Friday, June 24, 2016
by Henry James
The Portrait of a Lady is a novel by Henry James, first published as a serial in The Atlantic Monthly and Macmillan's Magazine in 1880–81 and then as a book in 1881. It is one of James's most popular long novels, and is regarded by critics as one of his finest.
The Portrait of a Lady is the story of a spirited young American woman, Isabel Archer, who in "affronting her destiny", finds it overwhelming. She inherits a large amount of money and subsequently becomes the victim of Machiavellian scheming by two American expatriates. Like many of James's novels, it is set in Europe, mostly England and Italy. Generally regarded as the masterpiece of James's early period, this novel reflects James's continuing interest in the differences between the New World and the Old, often to the detriment of the former. It also treats in a profound way the themes of personal freedom, responsibility, and betrayal.
James's first idea for The Portrait of a Lady was simple: a young American woman affronting her destiny, whatever it might be. Only then did he begin to form a plot to bring out the character of his central figure. This was the uncompromising story of the free-spirited Isabel losing her freedom—despite (or because of) suddenly coming into a great deal of money—and getting "ground in the very mill of the conventional". It is a rather existentialist novel, as Isabel is very committed to living with the consequences of her choice with integrity but also a sort of stubbornness.
Thursday, June 9, 2016
The Return of the Native
by Thomas Hardy
The Return of the Native is Thomas Hardy's sixth published novel. It first appeared in the magazine Belgravia, a publication known for its sensationalism, and was presented in twelve monthly installments from January to December 1878. Because of the novel's controversial themes, Hardy had some difficulty finding a publisher; reviews, however, though somewhat mixed, were generally positive. In the twentieth century, The Return of the Native became one of Hardy's most popular novels.
With its deeply flawed heroine and its (for the time) open acknowledgement of illicit sexual relationships, The Return of the Native raised some eyebrows when it first appeared as a serial in Victorian Britain. Although he intended to structure the novel into five books, thus mirroring the classical tragic format, Hardy submitted to the tastes of the serial-reading public sufficiently to tack on a happy ending for Diggory Venn and Thomasin in a sixth book, Aftercourses. In Hardy's original conception, Venn retains his weird reddleman's character, while Thomasin lives out her days as a widow.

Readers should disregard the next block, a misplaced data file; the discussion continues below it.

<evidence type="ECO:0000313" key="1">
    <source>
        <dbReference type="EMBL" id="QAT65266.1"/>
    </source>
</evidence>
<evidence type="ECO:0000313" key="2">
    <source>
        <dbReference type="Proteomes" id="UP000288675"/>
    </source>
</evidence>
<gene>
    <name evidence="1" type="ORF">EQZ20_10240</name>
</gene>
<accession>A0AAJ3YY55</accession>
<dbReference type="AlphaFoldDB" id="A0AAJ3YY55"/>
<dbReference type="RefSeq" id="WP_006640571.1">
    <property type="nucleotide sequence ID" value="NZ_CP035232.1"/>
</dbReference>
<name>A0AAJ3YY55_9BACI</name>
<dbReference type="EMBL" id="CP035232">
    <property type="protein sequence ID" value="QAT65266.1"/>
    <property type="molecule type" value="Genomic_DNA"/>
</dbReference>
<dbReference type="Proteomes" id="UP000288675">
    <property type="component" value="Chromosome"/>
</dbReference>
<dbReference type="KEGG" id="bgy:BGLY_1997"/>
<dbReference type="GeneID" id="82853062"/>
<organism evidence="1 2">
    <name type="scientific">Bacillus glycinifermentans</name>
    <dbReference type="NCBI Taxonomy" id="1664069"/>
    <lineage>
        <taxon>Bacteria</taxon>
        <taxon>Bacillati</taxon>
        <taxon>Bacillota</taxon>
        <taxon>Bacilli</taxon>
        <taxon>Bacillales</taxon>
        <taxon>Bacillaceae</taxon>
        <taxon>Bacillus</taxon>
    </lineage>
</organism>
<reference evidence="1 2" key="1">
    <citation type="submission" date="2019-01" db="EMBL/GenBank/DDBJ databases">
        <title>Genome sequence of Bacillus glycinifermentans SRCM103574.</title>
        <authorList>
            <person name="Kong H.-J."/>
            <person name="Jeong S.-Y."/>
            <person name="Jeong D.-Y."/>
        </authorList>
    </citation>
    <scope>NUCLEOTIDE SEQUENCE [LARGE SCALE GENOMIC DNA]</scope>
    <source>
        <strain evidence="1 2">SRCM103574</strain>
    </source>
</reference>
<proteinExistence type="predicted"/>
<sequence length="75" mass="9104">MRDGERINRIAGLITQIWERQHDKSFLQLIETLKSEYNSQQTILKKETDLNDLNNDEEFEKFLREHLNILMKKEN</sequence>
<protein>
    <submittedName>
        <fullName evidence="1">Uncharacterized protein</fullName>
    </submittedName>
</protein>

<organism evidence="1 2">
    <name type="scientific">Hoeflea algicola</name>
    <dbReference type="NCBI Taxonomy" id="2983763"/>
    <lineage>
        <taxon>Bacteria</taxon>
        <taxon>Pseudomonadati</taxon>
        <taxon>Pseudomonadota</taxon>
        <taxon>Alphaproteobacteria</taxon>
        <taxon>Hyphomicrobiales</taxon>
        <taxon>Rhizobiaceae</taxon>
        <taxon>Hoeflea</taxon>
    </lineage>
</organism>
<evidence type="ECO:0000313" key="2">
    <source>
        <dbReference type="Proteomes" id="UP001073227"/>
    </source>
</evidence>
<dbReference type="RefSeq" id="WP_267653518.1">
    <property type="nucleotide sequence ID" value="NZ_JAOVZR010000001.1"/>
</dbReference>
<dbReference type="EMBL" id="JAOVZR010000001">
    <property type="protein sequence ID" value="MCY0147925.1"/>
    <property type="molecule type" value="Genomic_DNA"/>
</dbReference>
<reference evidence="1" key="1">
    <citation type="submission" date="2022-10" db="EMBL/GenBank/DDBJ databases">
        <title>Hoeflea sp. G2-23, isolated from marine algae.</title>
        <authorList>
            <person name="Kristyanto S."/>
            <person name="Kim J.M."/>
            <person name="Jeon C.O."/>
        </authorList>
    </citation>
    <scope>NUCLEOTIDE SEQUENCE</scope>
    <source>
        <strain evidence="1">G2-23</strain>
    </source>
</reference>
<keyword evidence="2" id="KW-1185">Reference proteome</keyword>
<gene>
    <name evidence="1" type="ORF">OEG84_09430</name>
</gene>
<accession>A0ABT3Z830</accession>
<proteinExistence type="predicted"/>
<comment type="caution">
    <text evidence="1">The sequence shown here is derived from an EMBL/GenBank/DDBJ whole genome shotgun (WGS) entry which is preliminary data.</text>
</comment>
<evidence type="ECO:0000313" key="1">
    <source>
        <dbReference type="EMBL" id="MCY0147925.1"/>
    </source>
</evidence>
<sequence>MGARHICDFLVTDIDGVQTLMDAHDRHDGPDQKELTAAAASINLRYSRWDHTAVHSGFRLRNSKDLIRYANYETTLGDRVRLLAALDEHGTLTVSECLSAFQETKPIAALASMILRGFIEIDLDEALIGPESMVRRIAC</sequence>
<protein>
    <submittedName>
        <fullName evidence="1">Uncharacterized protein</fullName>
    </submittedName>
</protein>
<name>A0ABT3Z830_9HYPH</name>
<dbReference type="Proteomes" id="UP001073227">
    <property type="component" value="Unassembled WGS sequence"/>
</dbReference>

Hardy's choice of themes—sexual politics, thwarted desire, and the conflicting demands of nature and society—makes this a truly modern novel. Underlying these modern themes, however, is a classical sense of tragedy: Hardy scrupulously observes the three unities of time, place, and action and suggests that the struggles of those trying to escape their destinies will only hasten their destruction. To emphasise this main part he uses as setting an ancient heath steeped in pre-Christian history and supplies a Chorus consisting of Grandfer Cantle, Timothy Fairway, and the rest of the heathfolk. Eustacia, who manipulates fate in hopes of leaving Egdon Heath for a larger existence in Paris, instead becomes an eternal resident when she drowns in Shadwater Weir; Wildeve shares not only Eustacia's dream of escape, but also her fate; and Clym, the would-be educational reformer, survives the Weir but lives on as a lonely, remorseful man.
Some critics—notably D. H. Lawrence—see the novel as a study of the way communities control their misfits. In Egdon Heath, most people (particularly the women) look askance at the proud, unconventional Eustacia. Mrs. Yeobright considers her too odd and unreliable to be a suitable bride for her son, and Susan Nunsuch, who frankly believes her to be a witch, tries to protect her children from Eustacia's supposedly baleful influence by stabbing her with a stocking pin and later burning her in effigy. Clym at first laughs at such superstitions, but later embraces the majority opinion when he rejects his wife as a murderer and adulteress. In this view, Eustacia dies because she has internalised the community's values to the extent that, unable to escape Egdon without confirming her status as a fallen woman, she chooses suicide. She thereby ends her sorrows while at the same time—by drowning in the weir like any woman instead of floating, witchlike—she proves her essential innocence to the community.